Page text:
Labour too divided to back Norway-style Brexit deal – Starmer

European Economic Area amendment does not have full support within party

Labour’s Brexit camps were at odds as Keir Starmer rejected claims he would squander the chance to defeat the government over an amendment to keep the UK in a Norway-style deal, saying his party was too divided to back it.

Labour sources suggested dozens of MPs in leave-backing seats had quietly warned they were prepared to rebel if the party leadership decided to back a Lords amendment to keep the UK in the European Economic Area when the EU withdrawal bill returns to the Commons next week.

In private conversations, some shadow ministers are understood to have said they might be prepared to rebel should Labour decide to whip in favour, presenting enough opposition to cancel out the number of Tory rebels.Instead, Labour’s frontbench announced a new amendment to the EU withdrawal bill, proposing “full access to the internal market of the European Union”.

The new amendment stops short of calling for the full single market membership sought by a vocal group of Labour MPs.

Several pro-EU Labour MPs said the move would throw away the potential to defeat the government on the EEA amendment because pro-EU Conservative rebels were highly unlikely to back a Labour frontbench amendment, as opposed to a cross-party amendment led by backbenchers.

Starmer said there was no prospect of government defeat, because of the depth of the divide in the Labour party. He said MPs such as Chris Leslie and Chuka Umunna who backed the EEA amendment were well aware “it does not command support in their own party”.

Starmer said there were “very divided views” in the party about a Norway-style model and he was “injecting some honesty about where we are in the party”.

“The pretence that everyone in the Labour party is in the same place on this, and therefore it is winnable, is a pretence and it really doesn’t help,” he said.

Several Labour MPs from leave-voting seats, including John Mann, Caroline Flint and John Spellar, have made it clear in private meetings of Labour MPs over the past fortnight that they oppose Labour giving the EEA option its backing.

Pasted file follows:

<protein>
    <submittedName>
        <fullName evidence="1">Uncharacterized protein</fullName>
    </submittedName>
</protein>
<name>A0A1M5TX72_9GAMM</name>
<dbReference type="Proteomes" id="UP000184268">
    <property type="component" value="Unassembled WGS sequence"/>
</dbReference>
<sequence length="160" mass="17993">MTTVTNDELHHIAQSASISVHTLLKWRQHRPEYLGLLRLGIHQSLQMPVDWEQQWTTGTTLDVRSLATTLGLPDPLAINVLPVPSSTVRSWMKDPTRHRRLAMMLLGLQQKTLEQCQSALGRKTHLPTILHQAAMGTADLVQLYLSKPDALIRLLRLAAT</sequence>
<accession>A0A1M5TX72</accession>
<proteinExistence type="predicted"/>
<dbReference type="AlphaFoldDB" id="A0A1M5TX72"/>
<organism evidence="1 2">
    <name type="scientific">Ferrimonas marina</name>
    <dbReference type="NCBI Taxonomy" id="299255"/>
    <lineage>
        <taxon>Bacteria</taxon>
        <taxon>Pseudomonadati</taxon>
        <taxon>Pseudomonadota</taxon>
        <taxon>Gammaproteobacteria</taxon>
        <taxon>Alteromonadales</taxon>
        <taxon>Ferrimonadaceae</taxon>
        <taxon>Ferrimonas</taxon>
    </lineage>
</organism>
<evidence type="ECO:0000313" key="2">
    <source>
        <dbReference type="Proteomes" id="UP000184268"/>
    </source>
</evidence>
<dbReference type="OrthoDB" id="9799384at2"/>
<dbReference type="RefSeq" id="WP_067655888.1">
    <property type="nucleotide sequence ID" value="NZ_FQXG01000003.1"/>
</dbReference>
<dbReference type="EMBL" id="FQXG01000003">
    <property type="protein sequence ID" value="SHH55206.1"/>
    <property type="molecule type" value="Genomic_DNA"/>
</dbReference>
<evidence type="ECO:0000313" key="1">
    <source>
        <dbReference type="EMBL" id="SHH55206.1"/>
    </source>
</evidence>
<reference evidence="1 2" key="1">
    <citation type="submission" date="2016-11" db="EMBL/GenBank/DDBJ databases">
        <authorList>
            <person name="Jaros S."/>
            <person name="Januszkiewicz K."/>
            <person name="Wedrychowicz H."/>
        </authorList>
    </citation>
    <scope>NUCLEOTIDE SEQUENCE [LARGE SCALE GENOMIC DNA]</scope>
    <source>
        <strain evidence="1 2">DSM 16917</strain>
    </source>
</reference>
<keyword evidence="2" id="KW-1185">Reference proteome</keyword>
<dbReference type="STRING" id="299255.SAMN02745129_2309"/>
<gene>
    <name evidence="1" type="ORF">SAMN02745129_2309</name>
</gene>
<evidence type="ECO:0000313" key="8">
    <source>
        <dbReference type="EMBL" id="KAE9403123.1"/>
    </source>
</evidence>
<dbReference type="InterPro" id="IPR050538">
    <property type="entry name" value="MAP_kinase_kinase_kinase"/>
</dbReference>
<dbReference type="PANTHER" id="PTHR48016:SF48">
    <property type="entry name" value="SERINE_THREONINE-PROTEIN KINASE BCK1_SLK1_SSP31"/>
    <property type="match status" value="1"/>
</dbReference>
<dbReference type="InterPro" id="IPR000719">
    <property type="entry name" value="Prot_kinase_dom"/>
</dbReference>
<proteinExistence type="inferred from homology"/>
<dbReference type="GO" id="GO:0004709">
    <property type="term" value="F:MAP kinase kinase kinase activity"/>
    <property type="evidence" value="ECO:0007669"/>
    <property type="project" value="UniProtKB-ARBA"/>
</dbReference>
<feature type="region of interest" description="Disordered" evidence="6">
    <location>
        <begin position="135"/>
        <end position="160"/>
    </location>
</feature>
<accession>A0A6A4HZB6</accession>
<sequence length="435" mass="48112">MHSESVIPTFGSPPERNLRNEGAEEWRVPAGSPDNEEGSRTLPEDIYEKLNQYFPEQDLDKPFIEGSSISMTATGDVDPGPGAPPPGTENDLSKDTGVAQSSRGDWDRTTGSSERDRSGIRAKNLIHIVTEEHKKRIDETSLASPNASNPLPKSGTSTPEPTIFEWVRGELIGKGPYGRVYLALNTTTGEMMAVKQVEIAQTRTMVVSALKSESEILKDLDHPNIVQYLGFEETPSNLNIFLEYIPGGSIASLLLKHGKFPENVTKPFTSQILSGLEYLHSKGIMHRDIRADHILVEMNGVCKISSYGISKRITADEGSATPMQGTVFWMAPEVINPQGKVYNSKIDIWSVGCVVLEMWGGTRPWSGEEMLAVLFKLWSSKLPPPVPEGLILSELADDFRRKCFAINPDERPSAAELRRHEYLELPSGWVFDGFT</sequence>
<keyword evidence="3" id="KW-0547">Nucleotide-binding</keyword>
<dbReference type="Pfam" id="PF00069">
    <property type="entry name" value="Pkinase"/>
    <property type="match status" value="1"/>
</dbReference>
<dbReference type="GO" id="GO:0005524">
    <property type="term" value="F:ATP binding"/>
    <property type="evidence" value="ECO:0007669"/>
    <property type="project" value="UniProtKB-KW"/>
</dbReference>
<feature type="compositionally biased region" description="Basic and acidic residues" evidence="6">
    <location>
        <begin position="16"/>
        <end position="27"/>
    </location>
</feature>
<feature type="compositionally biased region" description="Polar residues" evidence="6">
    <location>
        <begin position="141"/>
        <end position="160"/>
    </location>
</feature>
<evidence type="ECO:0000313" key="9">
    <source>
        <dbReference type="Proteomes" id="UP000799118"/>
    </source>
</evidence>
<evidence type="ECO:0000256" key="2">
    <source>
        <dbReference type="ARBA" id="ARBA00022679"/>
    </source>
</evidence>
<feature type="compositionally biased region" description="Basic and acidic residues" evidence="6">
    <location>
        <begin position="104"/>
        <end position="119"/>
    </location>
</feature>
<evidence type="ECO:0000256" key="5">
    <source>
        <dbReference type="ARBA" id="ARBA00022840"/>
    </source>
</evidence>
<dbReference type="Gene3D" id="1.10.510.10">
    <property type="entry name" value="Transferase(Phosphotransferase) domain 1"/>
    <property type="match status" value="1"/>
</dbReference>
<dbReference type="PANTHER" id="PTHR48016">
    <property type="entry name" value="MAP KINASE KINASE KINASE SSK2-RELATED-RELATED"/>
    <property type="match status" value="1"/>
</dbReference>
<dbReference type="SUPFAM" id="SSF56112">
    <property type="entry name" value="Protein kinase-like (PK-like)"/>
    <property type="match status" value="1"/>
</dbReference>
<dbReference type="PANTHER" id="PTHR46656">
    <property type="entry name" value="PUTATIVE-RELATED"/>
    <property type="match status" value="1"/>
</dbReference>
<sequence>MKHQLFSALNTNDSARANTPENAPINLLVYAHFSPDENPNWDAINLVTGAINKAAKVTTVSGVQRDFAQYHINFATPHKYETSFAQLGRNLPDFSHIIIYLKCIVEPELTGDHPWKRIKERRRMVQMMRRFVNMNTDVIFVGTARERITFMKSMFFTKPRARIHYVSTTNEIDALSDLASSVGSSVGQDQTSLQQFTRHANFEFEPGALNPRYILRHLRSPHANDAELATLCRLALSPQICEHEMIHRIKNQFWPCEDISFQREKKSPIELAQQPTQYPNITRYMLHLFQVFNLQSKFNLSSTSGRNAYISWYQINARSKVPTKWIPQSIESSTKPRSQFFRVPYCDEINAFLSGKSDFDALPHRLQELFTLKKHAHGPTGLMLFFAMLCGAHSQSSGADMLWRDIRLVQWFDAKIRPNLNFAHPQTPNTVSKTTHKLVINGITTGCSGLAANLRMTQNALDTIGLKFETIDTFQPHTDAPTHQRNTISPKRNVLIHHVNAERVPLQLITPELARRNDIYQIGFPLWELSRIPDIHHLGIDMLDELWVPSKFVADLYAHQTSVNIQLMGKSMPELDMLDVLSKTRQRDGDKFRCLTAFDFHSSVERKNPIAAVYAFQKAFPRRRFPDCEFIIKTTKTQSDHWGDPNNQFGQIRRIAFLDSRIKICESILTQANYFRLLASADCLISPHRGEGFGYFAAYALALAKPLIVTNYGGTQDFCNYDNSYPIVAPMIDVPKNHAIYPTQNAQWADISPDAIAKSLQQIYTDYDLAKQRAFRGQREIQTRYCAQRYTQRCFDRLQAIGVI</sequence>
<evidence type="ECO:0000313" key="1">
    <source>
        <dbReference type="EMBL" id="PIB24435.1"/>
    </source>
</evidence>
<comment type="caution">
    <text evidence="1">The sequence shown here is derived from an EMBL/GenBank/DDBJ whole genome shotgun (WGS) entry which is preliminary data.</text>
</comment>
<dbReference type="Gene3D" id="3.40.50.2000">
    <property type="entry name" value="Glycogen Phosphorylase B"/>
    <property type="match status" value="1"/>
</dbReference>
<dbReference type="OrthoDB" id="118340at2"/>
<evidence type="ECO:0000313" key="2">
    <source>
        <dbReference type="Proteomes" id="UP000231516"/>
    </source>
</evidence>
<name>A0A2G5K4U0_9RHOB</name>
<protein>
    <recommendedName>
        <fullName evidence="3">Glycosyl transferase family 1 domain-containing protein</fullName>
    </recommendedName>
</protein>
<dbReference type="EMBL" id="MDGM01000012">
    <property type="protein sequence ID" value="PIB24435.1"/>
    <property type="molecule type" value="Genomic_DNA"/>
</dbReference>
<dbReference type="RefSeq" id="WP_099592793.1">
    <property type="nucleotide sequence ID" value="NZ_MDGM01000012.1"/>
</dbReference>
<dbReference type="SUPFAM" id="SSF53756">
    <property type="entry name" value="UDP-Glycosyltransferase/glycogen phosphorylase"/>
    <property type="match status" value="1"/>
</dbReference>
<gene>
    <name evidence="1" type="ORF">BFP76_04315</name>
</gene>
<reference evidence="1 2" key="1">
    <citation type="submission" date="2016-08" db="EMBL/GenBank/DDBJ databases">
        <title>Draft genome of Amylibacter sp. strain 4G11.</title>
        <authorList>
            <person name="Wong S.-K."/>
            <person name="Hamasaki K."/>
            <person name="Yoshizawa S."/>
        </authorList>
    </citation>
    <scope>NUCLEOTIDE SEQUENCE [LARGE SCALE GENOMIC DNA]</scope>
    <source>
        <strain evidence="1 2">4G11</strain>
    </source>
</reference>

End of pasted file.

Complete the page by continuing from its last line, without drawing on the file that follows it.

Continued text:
The shadow ministers Jenny Chapman and Kevan Jones have also been highly critical. Jones, the shadow armed forces minister, was pointedly critical of Umunna on Twitter, quoting him saying the Norway model would “hurt UK” and saying: “What a difference 2 years makes, didn’t think EEA was such a shiny proportion during referendum.”

Starmer said the vocally pro-EEA MPs “know as well as I do that their own colleagues in the party are indicating they are not prepared to vote for this”.

Umunna said he did not accept Starmer’s argument that there was not enough backbench Labour support for the full-EEA option. “The idea that there is insufficient Conservative support for the cross-party amendment is nonsense. Nor do I accept there is insufficient support in the parliamentary Labour party,” he said.

“If the frontbench think EEA membership isn’t good enough at least adopt it as a starting point. A bespoke deal would take at least another three to four years by which time not only will we have left the EU, but the transition period would also have expired.”

The pro-remain Conservative MP Anna Soubry said Tory rebels would not swing behind the new Labour proposal. “If you read the Labour amendment, you might think it had been crafted by Boris Johnson because it is perfectly representative of the cake-and-eat-it position of Her Majesty’s government,” she told an event held by the anti-hard-Brexit campaign group Open Britain.

EU negotiators have repeatedly made it clear that there can be no “cherry picking” or division of the four freedoms of the single market, which include the free movement of people.

An EU diplomat said Labour was “not serious about this amendment” and knew it would self combust. But the EU remained open to changing its offer, should the UK’s red lines change, they said stressed.

Starmer said Brussels had indicated to him that if the UK cleared away some of its red lines on issues such as the European court of justice, it could open the door to a different tone of negotiations.

“If the red lines change, there is a different negotiation to be had. In my discussions with them … it is clear that what they mean by that is: if we signal we want a close economic relationship then there is a conversation and negotiation to be had and it will involve some of the tools in the Norway-style toolbox,” he said. “We should have that before giving up on it.”

Contributor

Jessica Elgot Political correspondent

The GuardianTramp

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